Resources tagged with: Circle properties and circle theorems

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Broad Topics > Angles, Polygons, and Geometrical Proof > Circle properties and circle theorems

Age 11 to 16 Challenge Level:

Draw some quadrilaterals on a 9-point circle and work out the angles. Is there a theorem?

Right Angles

Age 11 to 14 Challenge Level:

Can you make a right-angled triangle on this peg-board by joining up three points round the edge?

Interacting with the Geometry of the Circle

Age 5 to 16

Jennifer Piggott and Charlie Gilderdale describe a free interactive circular geoboard environment that can lead learners to pose mathematical questions.

Subtended Angles

Age 11 to 14 Challenge Level:

What is the relationship between the angle at the centre and the angles at the circumference, for angles which stand on the same arc? Can you prove it?

Tied Up

Age 14 to 16 Short Challenge Level:

How much of the field can the animals graze?

Triangles in Circles

Age 11 to 14 Challenge Level:

Can you find triangles on a 9-point circle? Can you work out their angles?

Tricircle

Age 14 to 16 Challenge Level:

The centre of the larger circle is at the midpoint of one side of an equilateral triangle and the circle touches the other two sides of the triangle. A smaller circle touches the larger circle and. . . .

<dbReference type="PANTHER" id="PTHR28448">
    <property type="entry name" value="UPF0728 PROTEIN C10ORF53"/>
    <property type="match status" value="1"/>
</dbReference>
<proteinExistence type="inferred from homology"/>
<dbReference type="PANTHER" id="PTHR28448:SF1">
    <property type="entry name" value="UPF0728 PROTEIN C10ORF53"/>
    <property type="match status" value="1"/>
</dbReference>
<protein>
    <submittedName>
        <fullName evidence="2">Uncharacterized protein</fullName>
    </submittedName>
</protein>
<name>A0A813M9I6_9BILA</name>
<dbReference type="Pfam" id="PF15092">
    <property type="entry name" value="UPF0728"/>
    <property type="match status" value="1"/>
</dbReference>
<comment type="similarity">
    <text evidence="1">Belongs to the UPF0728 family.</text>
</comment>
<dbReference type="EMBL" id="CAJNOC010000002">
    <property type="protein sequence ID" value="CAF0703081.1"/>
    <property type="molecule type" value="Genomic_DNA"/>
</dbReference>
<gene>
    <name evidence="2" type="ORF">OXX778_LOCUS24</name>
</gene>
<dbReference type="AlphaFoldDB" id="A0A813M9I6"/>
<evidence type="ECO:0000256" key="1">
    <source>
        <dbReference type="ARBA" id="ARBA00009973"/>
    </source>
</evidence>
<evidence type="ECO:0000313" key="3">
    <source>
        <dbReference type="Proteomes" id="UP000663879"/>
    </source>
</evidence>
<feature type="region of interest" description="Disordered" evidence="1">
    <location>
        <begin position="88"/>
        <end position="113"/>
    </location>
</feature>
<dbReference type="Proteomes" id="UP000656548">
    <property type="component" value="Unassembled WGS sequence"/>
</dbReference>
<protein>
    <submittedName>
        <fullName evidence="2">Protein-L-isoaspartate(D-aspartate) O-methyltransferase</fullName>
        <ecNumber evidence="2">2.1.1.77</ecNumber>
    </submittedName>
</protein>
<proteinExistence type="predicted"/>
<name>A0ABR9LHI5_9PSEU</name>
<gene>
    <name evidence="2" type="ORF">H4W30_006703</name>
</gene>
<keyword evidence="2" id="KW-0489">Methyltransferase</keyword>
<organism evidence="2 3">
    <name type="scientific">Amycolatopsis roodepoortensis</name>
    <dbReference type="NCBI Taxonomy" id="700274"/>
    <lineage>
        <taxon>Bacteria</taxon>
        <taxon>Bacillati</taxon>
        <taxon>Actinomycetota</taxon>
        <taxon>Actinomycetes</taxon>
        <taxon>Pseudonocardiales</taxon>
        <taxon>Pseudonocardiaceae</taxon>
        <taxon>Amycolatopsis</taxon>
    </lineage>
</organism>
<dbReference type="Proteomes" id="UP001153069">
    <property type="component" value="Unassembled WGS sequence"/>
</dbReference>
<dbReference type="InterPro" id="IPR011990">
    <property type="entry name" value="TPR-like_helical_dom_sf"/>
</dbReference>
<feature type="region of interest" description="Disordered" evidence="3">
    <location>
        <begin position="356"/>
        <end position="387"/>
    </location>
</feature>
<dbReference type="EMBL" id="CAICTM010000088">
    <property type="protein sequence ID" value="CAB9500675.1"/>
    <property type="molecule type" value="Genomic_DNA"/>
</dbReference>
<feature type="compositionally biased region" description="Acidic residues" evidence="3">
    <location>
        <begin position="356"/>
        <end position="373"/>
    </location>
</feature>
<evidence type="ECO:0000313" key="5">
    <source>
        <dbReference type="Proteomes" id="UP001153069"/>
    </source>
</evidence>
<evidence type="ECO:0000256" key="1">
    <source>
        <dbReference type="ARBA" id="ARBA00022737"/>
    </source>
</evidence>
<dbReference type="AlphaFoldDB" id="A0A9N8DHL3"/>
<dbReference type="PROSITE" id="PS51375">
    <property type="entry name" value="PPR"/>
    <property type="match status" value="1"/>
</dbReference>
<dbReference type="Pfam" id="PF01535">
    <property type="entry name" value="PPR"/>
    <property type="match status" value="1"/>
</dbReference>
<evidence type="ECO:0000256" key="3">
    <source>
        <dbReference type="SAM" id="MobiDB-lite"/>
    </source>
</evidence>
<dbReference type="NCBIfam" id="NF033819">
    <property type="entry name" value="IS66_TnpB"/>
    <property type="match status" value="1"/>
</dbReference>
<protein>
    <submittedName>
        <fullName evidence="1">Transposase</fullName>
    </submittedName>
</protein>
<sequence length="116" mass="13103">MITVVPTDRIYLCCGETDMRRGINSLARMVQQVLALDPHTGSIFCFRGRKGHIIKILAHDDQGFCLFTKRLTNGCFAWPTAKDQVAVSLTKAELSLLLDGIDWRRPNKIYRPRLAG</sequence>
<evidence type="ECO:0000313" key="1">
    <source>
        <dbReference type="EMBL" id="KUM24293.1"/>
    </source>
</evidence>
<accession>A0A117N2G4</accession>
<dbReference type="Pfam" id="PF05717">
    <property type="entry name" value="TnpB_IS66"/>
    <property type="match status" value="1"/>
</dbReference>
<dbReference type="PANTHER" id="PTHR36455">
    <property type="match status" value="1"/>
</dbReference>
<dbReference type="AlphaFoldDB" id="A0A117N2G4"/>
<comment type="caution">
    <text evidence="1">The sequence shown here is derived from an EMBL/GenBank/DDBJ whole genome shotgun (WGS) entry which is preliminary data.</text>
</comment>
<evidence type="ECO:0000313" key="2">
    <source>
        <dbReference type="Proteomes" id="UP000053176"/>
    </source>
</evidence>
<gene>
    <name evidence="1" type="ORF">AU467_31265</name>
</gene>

Circumspection

Age 14 to 16 Challenge Level:

M is any point on the line AB. Squares of side length AM and MB are constructed and their circumcircles intersect at P (and M). Prove that the lines AD and BE produced pass through P.

Age 14 to 16 Challenge Level:

Investigate the properties of quadrilaterals which can be drawn with a circle just touching each side and another circle just touching each vertex.

Salinon

Age 14 to 16 Challenge Level:

This shape comprises four semi-circles. What is the relationship between the area of the shaded region and the area of the circle on AB as diameter?

Similarly So

Age 14 to 16 Challenge Level:

ABCD is a square. P is the midpoint of AB and is joined to C. A line from D perpendicular to PC meets the line at the point Q. Prove AQ = AD.

Circle Theorems

Age 14 to 16 Challenge Level:

This set of resources for teachers offers interactive environments which support work on properties of angles in circles at Key Stage 4.

Not So Little X

Age 11 to 14 Challenge Level:

Two circles are enclosed by a rectangle 12 units by x units. The distance between the centres of the two circles is x/3 units. How big is x?

Crescents and Triangles

Age 14 to 16 Challenge Level:

Can you find a relationship between the area of the crescents and the area of the triangle?

Age 11 to 16

This gives a short summary of the properties and theorems of cyclic quadrilaterals and links to some practical examples to be found elsewhere on the site.

Some(?) of the Parts

Age 14 to 16 Challenge Level:

A circle touches the lines OA, OB and AB where OA and OB are perpendicular. Show that the diameter of the circle is equal to the perimeter of the triangle

Medallions

Age 14 to 16 Challenge Level:

Three circular medallions fit in a rectangular box. Can you find the radius of the largest one?